Some of the things we consider unjust today like slavery, child and elder abuse, sexual violence, racism, sexism, homophobia, transphobia, xenophobia, nepotism and corruption, religious discrimination, genocide and many other things have once been – or can still be, in some areas – found to be justified, even though they violate contemporary democratic understandings of justice. The universal standard of human rights was agreed upon globally in the wake of the Holocaust, but even this standard is questioned occasionally.

What we consider just is thus an outcome of social and political developments. In democratic societies, the exercise of justice is a sine qua non, something we cannot do without. What we think of as just is the outcome of a complex consensus-building over many years, even centuries. This means that there is a standard of justice that is typically getting more – as some people would say – “evolved” over time. Typically, whatever is considered acceptable behavior, will become more and more refined, and will involve more and more people. A democratic republic can only exist if an overwhelming majority, unassailable by electoral whim, supports the underlying assumptions about justice.

A cornerstone of democratic society is civility – which is just a fancy Latin word for citizen-like behavior. A citizen is not a subject, but the smallest part of the people, which are also the sovereign. A citizen should thus follow the Kantian moral imperative by modelling ideal democratic and civic behavior every single day. As democracy is based upon consensus-building by citizens, non-violence is implied as the standard operating principle of citizens and institutions. Exceptions are institutions that the citizens agree upon, and which are allowed to exercise limited violence, such as the police and any other policing entities. But these entities are always subject to civilian, i.e. citizen control, even the military.

Civil, non-violent protest is one of the other cornerstones of democratic societies. There are good reasons to protest against injustice, and this fight is never over. But such protests need to follow the principle of “Civil Disobedience,” as laid out by Thoreau in his eponymous essay.

Every single protest movement that followed Thoreau’s insights has a chance to succeed. This pertains to Gandhi’s movement against the British colonizers, the Civil Rights Movement led by Martin Luther King and others (both Gandhi and King followed Thoreau), the Solidarity movement in Poland and the peaceful revolutions against communism, including the protests against the Chinese tyranny on Tiananmen Square. What all these movements have in common is their moral unassailability; this is what made them successful. Tyrants hate such protests, because truly peaceful protests maintain the moral high ground and will eventually shape the understanding of what is justice, and what is injustice.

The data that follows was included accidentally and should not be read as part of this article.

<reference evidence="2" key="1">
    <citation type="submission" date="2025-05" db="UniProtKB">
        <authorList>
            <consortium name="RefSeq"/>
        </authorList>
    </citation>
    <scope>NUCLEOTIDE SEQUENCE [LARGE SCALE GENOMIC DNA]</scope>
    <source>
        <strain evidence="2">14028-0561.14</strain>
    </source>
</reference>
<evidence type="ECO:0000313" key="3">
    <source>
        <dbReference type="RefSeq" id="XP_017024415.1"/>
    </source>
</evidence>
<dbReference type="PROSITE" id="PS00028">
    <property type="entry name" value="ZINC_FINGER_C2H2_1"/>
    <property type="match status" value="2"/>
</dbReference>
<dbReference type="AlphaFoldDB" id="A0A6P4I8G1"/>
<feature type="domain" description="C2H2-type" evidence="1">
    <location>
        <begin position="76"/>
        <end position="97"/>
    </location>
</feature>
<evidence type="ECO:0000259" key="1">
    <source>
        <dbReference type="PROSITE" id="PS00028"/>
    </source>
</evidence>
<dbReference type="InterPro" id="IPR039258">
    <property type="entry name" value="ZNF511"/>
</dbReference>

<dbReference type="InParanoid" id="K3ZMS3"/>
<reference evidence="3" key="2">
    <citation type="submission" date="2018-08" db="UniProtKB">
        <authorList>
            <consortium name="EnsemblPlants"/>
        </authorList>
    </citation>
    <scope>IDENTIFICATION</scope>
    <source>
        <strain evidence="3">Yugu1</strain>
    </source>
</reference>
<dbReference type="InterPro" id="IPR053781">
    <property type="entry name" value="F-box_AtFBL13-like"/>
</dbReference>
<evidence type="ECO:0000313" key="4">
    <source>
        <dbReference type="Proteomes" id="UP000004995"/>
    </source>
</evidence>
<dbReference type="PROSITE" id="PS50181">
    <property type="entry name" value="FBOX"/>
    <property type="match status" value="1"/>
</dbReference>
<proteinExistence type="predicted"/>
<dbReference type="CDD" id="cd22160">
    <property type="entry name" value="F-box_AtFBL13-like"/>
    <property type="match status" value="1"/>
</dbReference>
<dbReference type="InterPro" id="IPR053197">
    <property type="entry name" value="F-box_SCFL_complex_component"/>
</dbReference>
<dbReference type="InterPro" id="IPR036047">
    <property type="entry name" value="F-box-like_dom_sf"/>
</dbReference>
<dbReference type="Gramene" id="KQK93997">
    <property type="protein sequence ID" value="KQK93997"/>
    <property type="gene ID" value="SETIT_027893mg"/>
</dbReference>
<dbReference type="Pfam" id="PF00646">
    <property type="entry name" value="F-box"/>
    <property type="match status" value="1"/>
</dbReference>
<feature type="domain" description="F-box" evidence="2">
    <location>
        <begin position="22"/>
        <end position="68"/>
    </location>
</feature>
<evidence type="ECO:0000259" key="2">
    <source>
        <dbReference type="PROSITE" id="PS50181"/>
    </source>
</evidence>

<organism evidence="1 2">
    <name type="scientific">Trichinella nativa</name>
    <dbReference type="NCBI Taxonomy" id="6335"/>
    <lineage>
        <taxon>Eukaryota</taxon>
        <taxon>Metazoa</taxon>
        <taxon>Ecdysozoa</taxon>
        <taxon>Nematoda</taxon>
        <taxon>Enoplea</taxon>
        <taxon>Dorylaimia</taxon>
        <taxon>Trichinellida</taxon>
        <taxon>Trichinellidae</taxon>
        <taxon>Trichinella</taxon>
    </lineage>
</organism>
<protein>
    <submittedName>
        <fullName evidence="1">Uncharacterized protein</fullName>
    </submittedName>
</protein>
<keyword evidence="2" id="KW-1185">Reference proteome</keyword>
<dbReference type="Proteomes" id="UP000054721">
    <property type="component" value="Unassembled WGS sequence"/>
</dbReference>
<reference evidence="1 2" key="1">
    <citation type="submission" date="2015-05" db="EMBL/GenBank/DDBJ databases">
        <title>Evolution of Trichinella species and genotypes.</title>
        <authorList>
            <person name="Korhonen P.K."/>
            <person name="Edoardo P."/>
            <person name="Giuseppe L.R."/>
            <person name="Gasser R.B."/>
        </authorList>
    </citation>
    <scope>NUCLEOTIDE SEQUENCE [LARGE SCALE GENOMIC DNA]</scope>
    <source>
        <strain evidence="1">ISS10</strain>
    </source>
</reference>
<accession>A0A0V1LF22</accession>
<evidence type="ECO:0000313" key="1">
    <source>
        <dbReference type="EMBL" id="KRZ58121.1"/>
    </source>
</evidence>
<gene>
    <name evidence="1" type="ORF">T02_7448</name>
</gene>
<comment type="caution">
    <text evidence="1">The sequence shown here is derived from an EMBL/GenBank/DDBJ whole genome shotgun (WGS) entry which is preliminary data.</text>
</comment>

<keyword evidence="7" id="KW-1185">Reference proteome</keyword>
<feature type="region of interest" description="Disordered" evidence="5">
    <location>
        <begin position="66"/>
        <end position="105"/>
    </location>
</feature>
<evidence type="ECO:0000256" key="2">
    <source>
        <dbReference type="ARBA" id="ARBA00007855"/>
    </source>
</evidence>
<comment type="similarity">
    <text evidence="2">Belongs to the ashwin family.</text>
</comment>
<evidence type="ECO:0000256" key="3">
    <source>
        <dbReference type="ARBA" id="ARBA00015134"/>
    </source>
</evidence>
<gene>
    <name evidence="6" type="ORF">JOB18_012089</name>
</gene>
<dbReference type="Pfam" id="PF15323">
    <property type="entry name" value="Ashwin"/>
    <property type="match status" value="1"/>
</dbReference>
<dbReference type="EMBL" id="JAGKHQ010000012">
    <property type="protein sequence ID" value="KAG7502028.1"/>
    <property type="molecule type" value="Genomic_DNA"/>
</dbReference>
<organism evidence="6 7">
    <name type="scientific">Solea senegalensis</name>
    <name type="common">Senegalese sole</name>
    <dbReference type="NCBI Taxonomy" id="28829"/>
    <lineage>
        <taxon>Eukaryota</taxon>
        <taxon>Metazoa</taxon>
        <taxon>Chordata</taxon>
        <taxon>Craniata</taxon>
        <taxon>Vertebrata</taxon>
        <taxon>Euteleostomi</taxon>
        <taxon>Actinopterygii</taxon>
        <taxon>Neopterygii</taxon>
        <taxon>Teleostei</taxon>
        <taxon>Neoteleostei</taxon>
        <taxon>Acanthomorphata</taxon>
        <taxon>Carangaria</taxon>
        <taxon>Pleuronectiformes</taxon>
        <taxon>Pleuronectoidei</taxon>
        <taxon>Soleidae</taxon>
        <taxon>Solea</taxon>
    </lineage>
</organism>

The demand for protest movements to remain peaceful, and to self-police against violent agitators, is a demand based not just on morality but especially on whether you want to be successful. Many things in our world are not the way they should be. Any movement that wants to make the world better, more equitable, more just, and more peaceful, needs to model these goals by its own actions.

That which is just is not always clearly defined. It depends on societal norms and philosophies, may be contingent on historical circumstances, and is always a compromise of the day. What we consider just may change throughout history, and may also change depending on perspective. Sometimes, what is justice today could be the complete opposite of what was considered justice yesterday. Occasionally, there cannot be agreement on justice at all.

But there are some things that we can justly consider constant. Versions of the Golden Rule can be found in all societies, at all times. Murder is typically considered wrong, so are theft, robbery, rape, adultery, the willful killing of civilians, excessive uses of violence without measure, as well as lying and dishonoring of parents (basically, whatever you find in the 10 Commandments that is not specifically religious). The list of historically and universally agreed-upon unacceptable behavior is, shockingly, not very long.

Some of the things we consider unjust today like slavery, child and elder abuse, sexual violence, racism, sexism, homophobia, transphobia, xenophobia, nepotism and corruption, religious discrimination, genocide and many other things have once been – or can still be, in some areas – found to be justified, even though they violate contemporary democratic understandings of justice. The universal standard of human rights was agreed upon globally in the wake of the Holocaust, but even this standard is questioned occasionally.